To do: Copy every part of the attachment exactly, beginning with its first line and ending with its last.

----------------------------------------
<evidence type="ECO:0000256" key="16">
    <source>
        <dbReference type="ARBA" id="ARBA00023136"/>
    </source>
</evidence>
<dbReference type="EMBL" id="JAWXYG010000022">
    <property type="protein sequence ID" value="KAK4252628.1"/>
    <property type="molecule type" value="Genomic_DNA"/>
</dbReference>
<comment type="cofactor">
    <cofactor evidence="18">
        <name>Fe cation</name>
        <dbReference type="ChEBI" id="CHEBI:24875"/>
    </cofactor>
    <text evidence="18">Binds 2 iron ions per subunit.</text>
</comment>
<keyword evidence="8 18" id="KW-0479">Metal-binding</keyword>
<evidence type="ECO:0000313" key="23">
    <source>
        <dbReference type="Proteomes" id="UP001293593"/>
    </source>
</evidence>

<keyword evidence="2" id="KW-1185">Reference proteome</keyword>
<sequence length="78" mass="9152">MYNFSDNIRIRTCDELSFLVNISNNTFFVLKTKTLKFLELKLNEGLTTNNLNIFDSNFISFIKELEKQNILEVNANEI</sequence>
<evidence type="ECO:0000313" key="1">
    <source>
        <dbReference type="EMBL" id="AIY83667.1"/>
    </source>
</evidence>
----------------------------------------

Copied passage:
<evidence type="ECO:0000256" key="16">
    <source>
        <dbReference type="ARBA" id="ARBA00023136"/>
    </source>
</evidence>
<dbReference type="EMBL" id="JAWXYG010000022">
    <property type="protein sequence ID" value="KAK4252628.1"/>
    <property type="molecule type" value="Genomic_DNA"/>
</dbReference>
<comment type="cofactor">
    <cofactor evidence="18">
        <name>Fe cation</name>
        <dbReference type="ChEBI" id="CHEBI:24875"/>
    </cofactor>
    <text evidence="18">Binds 2 iron ions per subunit.</text>
</comment>
<keyword evidence="8 18" id="KW-0479">Metal-binding</keyword>
<evidence type="ECO:0000313" key="23">
    <source>
        <dbReference type="Proteomes" id="UP001293593"/>
    </source>
</evidence>

<keyword evidence="2" id="KW-1185">Reference proteome</keyword>
<sequence length="78" mass="9152">MYNFSDNIRIRTCDELSFLVNISNNTFFVLKTKTLKFLELKLNEGLTTNNLNIFDSNFISFIKELEKQNILEVNANEI</sequence>
<evidence type="ECO:0000313" key="1">
    <source>
        <dbReference type="EMBL" id="AIY83667.1"/>
    </source>
</evidence>